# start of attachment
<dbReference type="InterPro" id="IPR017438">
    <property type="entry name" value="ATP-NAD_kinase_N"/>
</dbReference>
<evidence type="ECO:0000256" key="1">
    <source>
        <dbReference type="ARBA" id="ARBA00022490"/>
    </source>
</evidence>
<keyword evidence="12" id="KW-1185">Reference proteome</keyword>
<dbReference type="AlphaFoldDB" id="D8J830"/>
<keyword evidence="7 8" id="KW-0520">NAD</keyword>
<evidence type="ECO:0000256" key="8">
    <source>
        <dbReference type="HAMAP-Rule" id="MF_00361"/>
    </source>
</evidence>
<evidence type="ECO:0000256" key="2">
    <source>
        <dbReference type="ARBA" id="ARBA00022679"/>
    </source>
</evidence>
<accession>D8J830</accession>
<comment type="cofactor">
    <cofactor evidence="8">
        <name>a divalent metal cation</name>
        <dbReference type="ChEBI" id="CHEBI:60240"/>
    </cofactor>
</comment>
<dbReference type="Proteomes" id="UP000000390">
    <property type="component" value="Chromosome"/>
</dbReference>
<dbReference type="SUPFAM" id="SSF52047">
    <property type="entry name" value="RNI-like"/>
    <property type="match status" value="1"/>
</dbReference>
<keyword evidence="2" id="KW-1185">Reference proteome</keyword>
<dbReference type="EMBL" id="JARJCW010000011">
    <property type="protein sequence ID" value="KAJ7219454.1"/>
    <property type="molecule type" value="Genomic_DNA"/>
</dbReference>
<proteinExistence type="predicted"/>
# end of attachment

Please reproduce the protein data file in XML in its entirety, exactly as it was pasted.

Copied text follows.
<dbReference type="InterPro" id="IPR017438">
    <property type="entry name" value="ATP-NAD_kinase_N"/>
</dbReference>
<evidence type="ECO:0000256" key="1">
    <source>
        <dbReference type="ARBA" id="ARBA00022490"/>
    </source>
</evidence>
<keyword evidence="12" id="KW-1185">Reference proteome</keyword>
<dbReference type="AlphaFoldDB" id="D8J830"/>
<keyword evidence="7 8" id="KW-0520">NAD</keyword>
<evidence type="ECO:0000256" key="8">
    <source>
        <dbReference type="HAMAP-Rule" id="MF_00361"/>
    </source>
</evidence>
<evidence type="ECO:0000256" key="2">
    <source>
        <dbReference type="ARBA" id="ARBA00022679"/>
    </source>
</evidence>
<accession>D8J830</accession>
<comment type="cofactor">
    <cofactor evidence="8">
        <name>a divalent metal cation</name>
        <dbReference type="ChEBI" id="CHEBI:60240"/>
    </cofactor>
</comment>
<dbReference type="Proteomes" id="UP000000390">
    <property type="component" value="Chromosome"/>
</dbReference>
<dbReference type="SUPFAM" id="SSF52047">
    <property type="entry name" value="RNI-like"/>
    <property type="match status" value="1"/>
</dbReference>
<keyword evidence="2" id="KW-1185">Reference proteome</keyword>
<dbReference type="EMBL" id="JARJCW010000011">
    <property type="protein sequence ID" value="KAJ7219454.1"/>
    <property type="molecule type" value="Genomic_DNA"/>
</dbReference>
<proteinExistence type="predicted"/>